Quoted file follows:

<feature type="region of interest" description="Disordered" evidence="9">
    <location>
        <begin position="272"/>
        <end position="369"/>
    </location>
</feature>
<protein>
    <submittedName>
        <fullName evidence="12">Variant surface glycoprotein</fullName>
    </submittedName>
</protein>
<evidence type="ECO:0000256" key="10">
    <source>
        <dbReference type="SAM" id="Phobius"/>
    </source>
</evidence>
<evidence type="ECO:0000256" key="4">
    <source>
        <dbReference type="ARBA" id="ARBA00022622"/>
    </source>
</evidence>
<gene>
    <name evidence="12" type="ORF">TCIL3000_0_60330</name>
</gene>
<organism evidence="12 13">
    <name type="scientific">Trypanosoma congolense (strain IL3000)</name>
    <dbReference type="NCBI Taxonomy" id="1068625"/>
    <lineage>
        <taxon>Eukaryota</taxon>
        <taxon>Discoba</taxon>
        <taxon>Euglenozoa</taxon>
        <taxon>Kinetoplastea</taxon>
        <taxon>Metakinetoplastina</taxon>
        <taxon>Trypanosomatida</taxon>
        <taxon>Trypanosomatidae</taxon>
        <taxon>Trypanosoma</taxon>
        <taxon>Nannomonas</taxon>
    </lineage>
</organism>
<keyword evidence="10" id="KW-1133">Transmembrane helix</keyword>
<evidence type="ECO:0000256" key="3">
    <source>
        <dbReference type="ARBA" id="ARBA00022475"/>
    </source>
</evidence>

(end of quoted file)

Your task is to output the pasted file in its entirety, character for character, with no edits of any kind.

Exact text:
<feature type="region of interest" description="Disordered" evidence="9">
    <location>
        <begin position="272"/>
        <end position="369"/>
    </location>
</feature>
<protein>
    <submittedName>
        <fullName evidence="12">Variant surface glycoprotein</fullName>
    </submittedName>
</protein>
<evidence type="ECO:0000256" key="10">
    <source>
        <dbReference type="SAM" id="Phobius"/>
    </source>
</evidence>
<evidence type="ECO:0000256" key="4">
    <source>
        <dbReference type="ARBA" id="ARBA00022622"/>
    </source>
</evidence>
<gene>
    <name evidence="12" type="ORF">TCIL3000_0_60330</name>
</gene>
<organism evidence="12 13">
    <name type="scientific">Trypanosoma congolense (strain IL3000)</name>
    <dbReference type="NCBI Taxonomy" id="1068625"/>
    <lineage>
        <taxon>Eukaryota</taxon>
        <taxon>Discoba</taxon>
        <taxon>Euglenozoa</taxon>
        <taxon>Kinetoplastea</taxon>
        <taxon>Metakinetoplastina</taxon>
        <taxon>Trypanosomatida</taxon>
        <taxon>Trypanosomatidae</taxon>
        <taxon>Trypanosoma</taxon>
        <taxon>Nannomonas</taxon>
    </lineage>
</organism>
<keyword evidence="10" id="KW-1133">Transmembrane helix</keyword>
<evidence type="ECO:0000256" key="3">
    <source>
        <dbReference type="ARBA" id="ARBA00022475"/>
    </source>
</evidence>